During a guided tour in Vardø, we were also introduced to locals who shared the unshakeable faith in the importance of restoring buildings in their home town. Some had worked for decades to repurpose and refurbish the properties downtown. We concluded the day with talks by the artist Elin Andreassen and the researcher Svetlana Vinogradova. Andreassen introduced her recent art projects featuring the old fire station in the city of Trondheim as well as the café Bristol Conditori and a parking garage from 1960.

Svetlana Vinogradova presented results of her recent research on the village of Teriberka on the Kola Peninsula. Like Vardø, Teriberka has also suffered from a decline in the local fisheries and the number of inhabitants has decreased significantly since the 1960s when Teriberka’s population peaked at around 12000 inhabitants. According to official statistics there are now less than 1000 inhabitants in the rural village. Vinogradova assesses the social impact of dereliction and investigates how people are affected by the ruination in the built environment.

The group at Vardø Hotel listening to presentations. Photo: Christer Hurthi Karlsen

The group at Vardø Hotel listening to presentations. Photo: Christer Hurthi Karlsen

On Saturday we drove North from Vardø to the fishing hamlet of Hamningberg was one of very few settlements in Nord-Troms and Finnmark which survived the scorched earth tactics executed by the German occupying forces during the winter 1944/1945. In places like Vardø, Bugøynes, Skallelv, Hamningberg, and Vadsø in particular (with 700 surviving pre-war buildings) the impact of scorched earth tactics on the built environment is comparatively low considering that Finnmark on a whole lost between 90 and 100 per cent of the built environment during the Wehrmacht retreat from Northern Norway. However, Hamningberg was completely deserted in the post-war years and it is a town which in many ways was ‘outdistanced by modernization’ as a local phrase suggests. The decision made by Norwegian authorities in 1960s not to grant support to build a new harbor with breakwater structure precipitated the abandonment of the fishing hamlet.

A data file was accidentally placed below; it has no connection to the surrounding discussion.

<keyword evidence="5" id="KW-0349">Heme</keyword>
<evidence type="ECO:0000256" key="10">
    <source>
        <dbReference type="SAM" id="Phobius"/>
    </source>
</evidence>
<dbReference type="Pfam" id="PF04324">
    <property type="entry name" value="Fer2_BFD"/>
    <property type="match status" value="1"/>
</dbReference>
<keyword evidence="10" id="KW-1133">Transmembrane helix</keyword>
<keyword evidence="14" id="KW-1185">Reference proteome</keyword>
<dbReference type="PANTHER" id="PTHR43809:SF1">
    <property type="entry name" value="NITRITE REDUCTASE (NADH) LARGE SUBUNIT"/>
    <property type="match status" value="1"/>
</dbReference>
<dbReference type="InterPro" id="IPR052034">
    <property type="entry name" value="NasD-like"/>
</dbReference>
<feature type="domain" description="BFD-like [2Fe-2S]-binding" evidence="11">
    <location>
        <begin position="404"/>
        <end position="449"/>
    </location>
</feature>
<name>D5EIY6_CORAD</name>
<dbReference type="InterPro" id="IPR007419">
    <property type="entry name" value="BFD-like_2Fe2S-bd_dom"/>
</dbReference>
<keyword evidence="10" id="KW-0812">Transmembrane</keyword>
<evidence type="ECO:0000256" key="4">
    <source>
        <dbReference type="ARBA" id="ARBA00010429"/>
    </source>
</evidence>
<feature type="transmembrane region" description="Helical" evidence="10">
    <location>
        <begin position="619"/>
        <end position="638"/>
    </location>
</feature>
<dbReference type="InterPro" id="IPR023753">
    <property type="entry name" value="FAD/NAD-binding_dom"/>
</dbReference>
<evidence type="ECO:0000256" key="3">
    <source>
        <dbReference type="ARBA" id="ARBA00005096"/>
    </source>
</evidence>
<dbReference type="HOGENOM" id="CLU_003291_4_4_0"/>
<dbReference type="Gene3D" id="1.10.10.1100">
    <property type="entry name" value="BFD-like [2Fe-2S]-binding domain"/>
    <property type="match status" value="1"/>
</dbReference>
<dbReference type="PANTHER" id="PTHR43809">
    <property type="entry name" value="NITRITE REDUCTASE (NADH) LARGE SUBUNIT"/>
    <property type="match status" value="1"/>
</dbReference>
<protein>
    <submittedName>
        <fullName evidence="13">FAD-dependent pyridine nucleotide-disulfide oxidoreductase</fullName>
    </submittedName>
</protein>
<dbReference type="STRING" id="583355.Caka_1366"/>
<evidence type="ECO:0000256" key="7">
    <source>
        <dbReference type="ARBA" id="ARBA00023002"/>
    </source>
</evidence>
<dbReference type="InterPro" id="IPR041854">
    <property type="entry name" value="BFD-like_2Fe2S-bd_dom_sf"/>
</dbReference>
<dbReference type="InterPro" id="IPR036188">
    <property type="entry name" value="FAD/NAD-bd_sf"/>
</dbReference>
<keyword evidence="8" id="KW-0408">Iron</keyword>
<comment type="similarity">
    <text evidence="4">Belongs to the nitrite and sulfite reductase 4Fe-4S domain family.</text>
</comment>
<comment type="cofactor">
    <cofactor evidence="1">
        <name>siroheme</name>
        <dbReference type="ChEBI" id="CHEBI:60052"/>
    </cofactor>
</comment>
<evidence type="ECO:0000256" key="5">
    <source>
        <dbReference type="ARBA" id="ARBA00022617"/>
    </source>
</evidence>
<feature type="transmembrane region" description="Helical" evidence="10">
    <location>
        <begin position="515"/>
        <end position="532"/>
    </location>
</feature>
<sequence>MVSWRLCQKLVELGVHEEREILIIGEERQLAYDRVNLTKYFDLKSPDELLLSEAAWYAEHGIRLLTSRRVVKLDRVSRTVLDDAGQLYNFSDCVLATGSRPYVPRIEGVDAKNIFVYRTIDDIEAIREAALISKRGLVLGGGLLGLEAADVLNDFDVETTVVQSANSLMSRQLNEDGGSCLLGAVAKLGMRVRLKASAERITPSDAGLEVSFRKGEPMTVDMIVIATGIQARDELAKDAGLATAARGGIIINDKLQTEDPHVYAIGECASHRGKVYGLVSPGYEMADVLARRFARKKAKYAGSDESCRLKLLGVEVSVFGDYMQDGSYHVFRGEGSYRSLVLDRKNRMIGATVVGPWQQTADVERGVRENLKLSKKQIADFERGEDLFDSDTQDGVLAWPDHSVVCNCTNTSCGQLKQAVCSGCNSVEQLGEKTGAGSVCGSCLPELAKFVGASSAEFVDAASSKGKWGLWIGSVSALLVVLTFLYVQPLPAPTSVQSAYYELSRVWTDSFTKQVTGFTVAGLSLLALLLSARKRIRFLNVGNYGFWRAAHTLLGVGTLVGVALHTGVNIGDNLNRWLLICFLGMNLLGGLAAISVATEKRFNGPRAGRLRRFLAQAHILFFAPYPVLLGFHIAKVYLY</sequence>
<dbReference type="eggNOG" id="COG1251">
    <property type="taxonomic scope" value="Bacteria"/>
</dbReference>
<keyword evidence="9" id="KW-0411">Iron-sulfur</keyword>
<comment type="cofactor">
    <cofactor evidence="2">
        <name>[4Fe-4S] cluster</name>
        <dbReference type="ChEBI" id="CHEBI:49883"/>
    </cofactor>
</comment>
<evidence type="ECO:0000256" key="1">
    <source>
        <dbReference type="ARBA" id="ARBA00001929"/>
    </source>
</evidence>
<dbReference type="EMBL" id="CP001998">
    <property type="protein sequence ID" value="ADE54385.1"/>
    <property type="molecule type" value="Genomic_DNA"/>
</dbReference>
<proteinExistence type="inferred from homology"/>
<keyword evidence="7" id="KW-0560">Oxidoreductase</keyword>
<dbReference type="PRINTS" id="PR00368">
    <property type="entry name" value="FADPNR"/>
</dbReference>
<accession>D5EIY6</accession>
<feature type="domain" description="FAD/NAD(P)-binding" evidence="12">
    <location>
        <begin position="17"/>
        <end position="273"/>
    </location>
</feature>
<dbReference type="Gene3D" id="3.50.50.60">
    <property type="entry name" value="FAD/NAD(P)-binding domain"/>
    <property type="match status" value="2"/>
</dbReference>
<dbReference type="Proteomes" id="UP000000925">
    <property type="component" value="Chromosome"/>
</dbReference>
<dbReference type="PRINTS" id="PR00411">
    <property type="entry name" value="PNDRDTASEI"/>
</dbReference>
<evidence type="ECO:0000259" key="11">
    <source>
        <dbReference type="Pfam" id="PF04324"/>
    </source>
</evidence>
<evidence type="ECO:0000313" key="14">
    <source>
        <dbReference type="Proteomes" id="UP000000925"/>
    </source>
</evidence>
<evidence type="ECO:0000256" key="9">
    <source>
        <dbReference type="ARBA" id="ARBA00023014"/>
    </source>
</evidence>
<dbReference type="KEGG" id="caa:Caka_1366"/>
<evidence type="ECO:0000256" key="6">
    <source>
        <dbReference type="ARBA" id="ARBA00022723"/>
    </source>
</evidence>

Hamningberg. Photo: Torgeir Rinke Bangstad

On Saturday there was also enough time for the two doctoral candidates on the Object Matters project to present field reports from their research. Stein Farstadvoll talked about the abandoned Retiro landscape park in the city of Molde. One of the aims of this PhD project is to document and discuss the affective and ineffable material aspects of derelict heritage sites that are regarded as unwanted. Ingar Figenschau gave us an update on the excavation in the Kitzbühel/Mallnitz Prisoner of War camp in Kitdalen in Storfjord in Troms county. Torgeir Rinke Bangstad talked about his fieldwork in Porsanger where work is well under way to disassemble and move a barn and a house to Norsk Folkemuseum where it will be re-erected in the open air building exhibition in 2018. The purpose of this postdoc research project is to investigate the materiality and memory of musealized reconstruction architecture from Nord-Troms and Finnmark.